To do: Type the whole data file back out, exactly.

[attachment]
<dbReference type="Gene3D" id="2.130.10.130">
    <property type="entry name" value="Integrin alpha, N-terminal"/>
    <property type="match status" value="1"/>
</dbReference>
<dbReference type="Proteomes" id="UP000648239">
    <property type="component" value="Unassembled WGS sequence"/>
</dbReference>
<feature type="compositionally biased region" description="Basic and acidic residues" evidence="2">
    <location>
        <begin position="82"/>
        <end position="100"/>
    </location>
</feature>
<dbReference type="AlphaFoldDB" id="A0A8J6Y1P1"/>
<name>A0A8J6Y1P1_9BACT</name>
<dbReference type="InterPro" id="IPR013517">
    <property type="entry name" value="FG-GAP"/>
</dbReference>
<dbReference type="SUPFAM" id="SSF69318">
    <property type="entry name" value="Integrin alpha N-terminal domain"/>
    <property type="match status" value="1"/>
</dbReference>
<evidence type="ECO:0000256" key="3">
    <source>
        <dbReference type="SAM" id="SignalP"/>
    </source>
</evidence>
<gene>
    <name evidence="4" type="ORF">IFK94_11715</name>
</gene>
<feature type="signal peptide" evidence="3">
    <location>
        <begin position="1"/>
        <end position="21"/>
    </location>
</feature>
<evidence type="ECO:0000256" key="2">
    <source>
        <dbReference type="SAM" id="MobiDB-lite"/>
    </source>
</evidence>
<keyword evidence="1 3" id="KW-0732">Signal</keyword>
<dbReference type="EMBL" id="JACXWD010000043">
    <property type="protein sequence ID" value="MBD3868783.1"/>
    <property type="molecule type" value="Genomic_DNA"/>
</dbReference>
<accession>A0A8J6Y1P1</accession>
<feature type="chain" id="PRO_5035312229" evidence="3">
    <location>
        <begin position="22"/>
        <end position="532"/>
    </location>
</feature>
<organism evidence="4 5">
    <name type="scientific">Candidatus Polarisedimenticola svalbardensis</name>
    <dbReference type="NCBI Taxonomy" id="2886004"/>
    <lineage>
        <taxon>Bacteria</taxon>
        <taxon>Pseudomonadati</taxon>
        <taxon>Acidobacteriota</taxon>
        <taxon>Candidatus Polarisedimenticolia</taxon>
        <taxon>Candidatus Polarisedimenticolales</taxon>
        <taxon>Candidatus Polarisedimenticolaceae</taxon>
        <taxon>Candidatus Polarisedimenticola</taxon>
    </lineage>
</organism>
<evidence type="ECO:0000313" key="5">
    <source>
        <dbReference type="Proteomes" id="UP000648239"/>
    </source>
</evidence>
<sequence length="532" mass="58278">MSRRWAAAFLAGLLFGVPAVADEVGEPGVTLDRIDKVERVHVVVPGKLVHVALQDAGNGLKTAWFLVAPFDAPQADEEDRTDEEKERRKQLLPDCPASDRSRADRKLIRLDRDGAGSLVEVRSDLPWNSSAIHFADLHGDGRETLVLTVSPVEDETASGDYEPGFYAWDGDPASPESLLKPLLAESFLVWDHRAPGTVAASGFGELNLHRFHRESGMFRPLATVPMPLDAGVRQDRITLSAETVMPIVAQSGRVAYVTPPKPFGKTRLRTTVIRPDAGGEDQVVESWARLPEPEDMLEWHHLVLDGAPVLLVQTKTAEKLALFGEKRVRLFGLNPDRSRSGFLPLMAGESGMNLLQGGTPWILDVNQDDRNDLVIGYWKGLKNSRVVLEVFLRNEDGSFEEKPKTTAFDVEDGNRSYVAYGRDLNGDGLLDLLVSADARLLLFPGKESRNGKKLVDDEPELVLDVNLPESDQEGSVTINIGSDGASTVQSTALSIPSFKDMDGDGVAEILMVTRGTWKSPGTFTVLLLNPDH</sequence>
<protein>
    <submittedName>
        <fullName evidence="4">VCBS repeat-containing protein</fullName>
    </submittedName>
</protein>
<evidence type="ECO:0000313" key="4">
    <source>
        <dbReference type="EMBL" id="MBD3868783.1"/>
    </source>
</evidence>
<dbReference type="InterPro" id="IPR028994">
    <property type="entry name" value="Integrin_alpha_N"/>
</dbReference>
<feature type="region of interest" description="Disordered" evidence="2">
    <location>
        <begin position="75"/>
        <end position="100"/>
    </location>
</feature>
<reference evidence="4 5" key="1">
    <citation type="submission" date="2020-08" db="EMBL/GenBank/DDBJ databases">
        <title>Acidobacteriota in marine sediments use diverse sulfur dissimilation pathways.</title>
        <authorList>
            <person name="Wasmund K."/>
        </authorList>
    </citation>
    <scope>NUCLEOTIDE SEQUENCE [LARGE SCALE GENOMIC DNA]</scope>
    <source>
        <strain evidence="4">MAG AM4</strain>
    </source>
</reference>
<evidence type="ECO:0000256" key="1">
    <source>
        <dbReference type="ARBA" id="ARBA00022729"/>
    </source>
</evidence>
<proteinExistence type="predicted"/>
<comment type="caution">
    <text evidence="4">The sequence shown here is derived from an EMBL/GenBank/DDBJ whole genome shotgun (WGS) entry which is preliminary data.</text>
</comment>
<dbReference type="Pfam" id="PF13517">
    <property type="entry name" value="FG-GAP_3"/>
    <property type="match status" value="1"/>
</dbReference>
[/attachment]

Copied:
<dbReference type="Gene3D" id="2.130.10.130">
    <property type="entry name" value="Integrin alpha, N-terminal"/>
    <property type="match status" value="1"/>
</dbReference>
<dbReference type="Proteomes" id="UP000648239">
    <property type="component" value="Unassembled WGS sequence"/>
</dbReference>
<feature type="compositionally biased region" description="Basic and acidic residues" evidence="2">
    <location>
        <begin position="82"/>
        <end position="100"/>
    </location>
</feature>
<dbReference type="AlphaFoldDB" id="A0A8J6Y1P1"/>
<name>A0A8J6Y1P1_9BACT</name>
<dbReference type="InterPro" id="IPR013517">
    <property type="entry name" value="FG-GAP"/>
</dbReference>
<dbReference type="SUPFAM" id="SSF69318">
    <property type="entry name" value="Integrin alpha N-terminal domain"/>
    <property type="match status" value="1"/>
</dbReference>
<evidence type="ECO:0000256" key="3">
    <source>
        <dbReference type="SAM" id="SignalP"/>
    </source>
</evidence>
<gene>
    <name evidence="4" type="ORF">IFK94_11715</name>
</gene>
<feature type="signal peptide" evidence="3">
    <location>
        <begin position="1"/>
        <end position="21"/>
    </location>
</feature>
<evidence type="ECO:0000256" key="2">
    <source>
        <dbReference type="SAM" id="MobiDB-lite"/>
    </source>
</evidence>
<keyword evidence="1 3" id="KW-0732">Signal</keyword>
<dbReference type="EMBL" id="JACXWD010000043">
    <property type="protein sequence ID" value="MBD3868783.1"/>
    <property type="molecule type" value="Genomic_DNA"/>
</dbReference>
<accession>A0A8J6Y1P1</accession>
<feature type="chain" id="PRO_5035312229" evidence="3">
    <location>
        <begin position="22"/>
        <end position="532"/>
    </location>
</feature>
<organism evidence="4 5">
    <name type="scientific">Candidatus Polarisedimenticola svalbardensis</name>
    <dbReference type="NCBI Taxonomy" id="2886004"/>
    <lineage>
        <taxon>Bacteria</taxon>
        <taxon>Pseudomonadati</taxon>
        <taxon>Acidobacteriota</taxon>
        <taxon>Candidatus Polarisedimenticolia</taxon>
        <taxon>Candidatus Polarisedimenticolales</taxon>
        <taxon>Candidatus Polarisedimenticolaceae</taxon>
        <taxon>Candidatus Polarisedimenticola</taxon>
    </lineage>
</organism>
<evidence type="ECO:0000313" key="5">
    <source>
        <dbReference type="Proteomes" id="UP000648239"/>
    </source>
</evidence>
<sequence length="532" mass="58278">MSRRWAAAFLAGLLFGVPAVADEVGEPGVTLDRIDKVERVHVVVPGKLVHVALQDAGNGLKTAWFLVAPFDAPQADEEDRTDEEKERRKQLLPDCPASDRSRADRKLIRLDRDGAGSLVEVRSDLPWNSSAIHFADLHGDGRETLVLTVSPVEDETASGDYEPGFYAWDGDPASPESLLKPLLAESFLVWDHRAPGTVAASGFGELNLHRFHRESGMFRPLATVPMPLDAGVRQDRITLSAETVMPIVAQSGRVAYVTPPKPFGKTRLRTTVIRPDAGGEDQVVESWARLPEPEDMLEWHHLVLDGAPVLLVQTKTAEKLALFGEKRVRLFGLNPDRSRSGFLPLMAGESGMNLLQGGTPWILDVNQDDRNDLVIGYWKGLKNSRVVLEVFLRNEDGSFEEKPKTTAFDVEDGNRSYVAYGRDLNGDGLLDLLVSADARLLLFPGKESRNGKKLVDDEPELVLDVNLPESDQEGSVTINIGSDGASTVQSTALSIPSFKDMDGDGVAEILMVTRGTWKSPGTFTVLLLNPDH</sequence>
<protein>
    <submittedName>
        <fullName evidence="4">VCBS repeat-containing protein</fullName>
    </submittedName>
</protein>
<evidence type="ECO:0000313" key="4">
    <source>
        <dbReference type="EMBL" id="MBD3868783.1"/>
    </source>
</evidence>
<dbReference type="InterPro" id="IPR028994">
    <property type="entry name" value="Integrin_alpha_N"/>
</dbReference>
<feature type="region of interest" description="Disordered" evidence="2">
    <location>
        <begin position="75"/>
        <end position="100"/>
    </location>
</feature>
<reference evidence="4 5" key="1">
    <citation type="submission" date="2020-08" db="EMBL/GenBank/DDBJ databases">
        <title>Acidobacteriota in marine sediments use diverse sulfur dissimilation pathways.</title>
        <authorList>
            <person name="Wasmund K."/>
        </authorList>
    </citation>
    <scope>NUCLEOTIDE SEQUENCE [LARGE SCALE GENOMIC DNA]</scope>
    <source>
        <strain evidence="4">MAG AM4</strain>
    </source>
</reference>
<evidence type="ECO:0000256" key="1">
    <source>
        <dbReference type="ARBA" id="ARBA00022729"/>
    </source>
</evidence>
<proteinExistence type="predicted"/>
<comment type="caution">
    <text evidence="4">The sequence shown here is derived from an EMBL/GenBank/DDBJ whole genome shotgun (WGS) entry which is preliminary data.</text>
</comment>
<dbReference type="Pfam" id="PF13517">
    <property type="entry name" value="FG-GAP_3"/>
    <property type="match status" value="1"/>
</dbReference>